He was nice. Somewhere in his 50’s with a mustache, and hair that trailed slightly down the nape of his neck. He was from Alabama.

He was curious as to why I was hitchhiking. He said that he had picked up hitchhikers before, but not too often. He said that you just get a feel for people. He said that most people want to help people. I liked hearing this very much; I thought so too.

We made small talk for a bit, seamlessly alternating between conversation and comfortable silence.

He suggested that after Kansas City, I continue west along I-80, as it will take me directly to Sacramento. Oh, Sacramento! How I long for you!

I agreed. I travelled with him through Kansas City, up to Shelby, Iowa.  We stopped at the Love’s Travel Shop.

It was supposed to drop below 30 degrees in the night. He had mentioned letting people crash in his cab at night. I said “I guess I should go, now.”  I trusted him, I felt comfortable with him, but I felt more comfortable sleeping alone.

***

In the end,  I wandered in to the remains of what appeared to be a harvested corn field.

I was wearing a t-shirt, a wool long sleeved shirt, a zip-up cotton hoodie, a fleece pullover, a down puffy, and a long heavy wool coat, wool socks, a scarf, and gloves. I tucked hand-warmers in to my gloves and in the arches of my feet and under my hat, then I tossed one in to my sleeping bag for good measure.

I gazed up. I was beneath the Iowan stars, and moon, and sky. I breathed deeply. The field was crunchy beneath me. Though the lights from the neighboring truck stop were still prominent, my body was hidden by thick bands of darkness and shadow.

I slept well, and warm.

 

 

 

 

By Foot and By Thumb: Day 8

October 27, 2017

I woke in between chairs on the ground of the truck-driver lounge at the Pilot Travel Center in East St. Louis, IL. I shimmied out of my sleeping bag and packed it away. The lights flickered on at about 6 am. I rested for a short while longer. When I did rise, I gave the man in a chair nearby quite the fright. I found this tremendously amusing, and giggled to myself.

I stepped out of the lounge  and in to the restroom. I washed up, and re-braided my hair. After determining that I was quite presentable enough, I returned to the adjacent Subway/Taco Bell where I had spent part of the previous night. I purchased coffee and sat myself in a corner booth, sign visible. I scoped out the patrons, trying to sense what sort of people they were.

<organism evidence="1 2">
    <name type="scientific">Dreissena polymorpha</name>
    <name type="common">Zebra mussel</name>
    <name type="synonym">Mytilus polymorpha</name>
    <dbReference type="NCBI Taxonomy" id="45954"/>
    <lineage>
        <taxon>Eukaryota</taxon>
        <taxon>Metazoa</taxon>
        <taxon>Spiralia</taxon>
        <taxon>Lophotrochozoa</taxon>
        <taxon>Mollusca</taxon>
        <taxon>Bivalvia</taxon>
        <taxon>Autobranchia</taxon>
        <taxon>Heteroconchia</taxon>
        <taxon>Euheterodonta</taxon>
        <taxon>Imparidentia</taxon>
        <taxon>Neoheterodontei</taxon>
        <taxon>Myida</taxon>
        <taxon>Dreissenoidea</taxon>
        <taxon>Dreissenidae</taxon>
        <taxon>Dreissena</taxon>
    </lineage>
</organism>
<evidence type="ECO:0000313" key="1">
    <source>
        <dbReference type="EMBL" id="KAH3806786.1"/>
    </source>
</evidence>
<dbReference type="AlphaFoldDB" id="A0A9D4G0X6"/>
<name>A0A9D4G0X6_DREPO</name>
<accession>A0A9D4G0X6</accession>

A man in slacks, a pressed shirt, and a stance of authority walked over and inquired of my situation. He had some sort of pin on his collar. He was affiliated with the Pilot Transit Center. He suggested the Burger King across the street, as a good place to hitch a ride. He asked if I was good on coffee and food, then he left.

I went across the street to find the Burger King he spoke of.

What Burger King? I did see World Wide Technology Raceway. It was just like one big giant empty lot. There would be plenty of space for someone to pull over. There was also a clear shot to I-70.

I stood for a while. No luck.

Then, a well-groomed male around my age pulled up and offered me a lift. He said he could not take me far. Just over the Mississippi River, to the Missouri side of St. Louis. I was anxious to move. I accepted the ride.

He took me over McKinley Bridge and we parked at a BP gas station.

He turned off the engine and turned his body towards me. “Do you do favors?” he asked.”

“Nah man.”

“I could throw down some money.”

“No.”

“Be safe.” And he left.

***

The neighborhood felt rough and raw. After being declined any use of a public restroom in either of the proximal fuel stations, I found an abandoned lot filled with shopping carts and trash and clothing and needles, and relieved myself in the grass behind a tree.

I returned to the BP station, walked the sidewalk down to the on-ramp, and then back up again. I was trying to get my bearings, a feel for the potential rides, and where I should position myself.

A man filling up his car with gas recognized me from when I was posted up outside of the Pilot Transit Center. He told me that the last place I was at was much safer than the one I was in now.  That I was now “…in the ghetto.” He told me that people were killed there every day.

He suggested I move. He told me to walk straight until I can’t anymore, then to turn left and walk for a couple of blocks until I get to a truck stop. I would be better off there. He offered me money. I declined. I thanked him for the information and set off.

As I walked towards the next fuel station I considered what had happened. I should not have taken that last hitch. That man did not care about helping me out, he had his own agenda. It certainly would  not have hurt to have done some research on the most dangerous cities in the US.

I reached the Energy Express Travel Center, with a Phillips 66. The security guard at the door looked me up and down as I walked in and perused the aisles. Nothing I wanted anyway.

I walked over to where the semi-trucks were fueling up. The security guard then walked over, and told me that I needed to leave. I was not allowed there.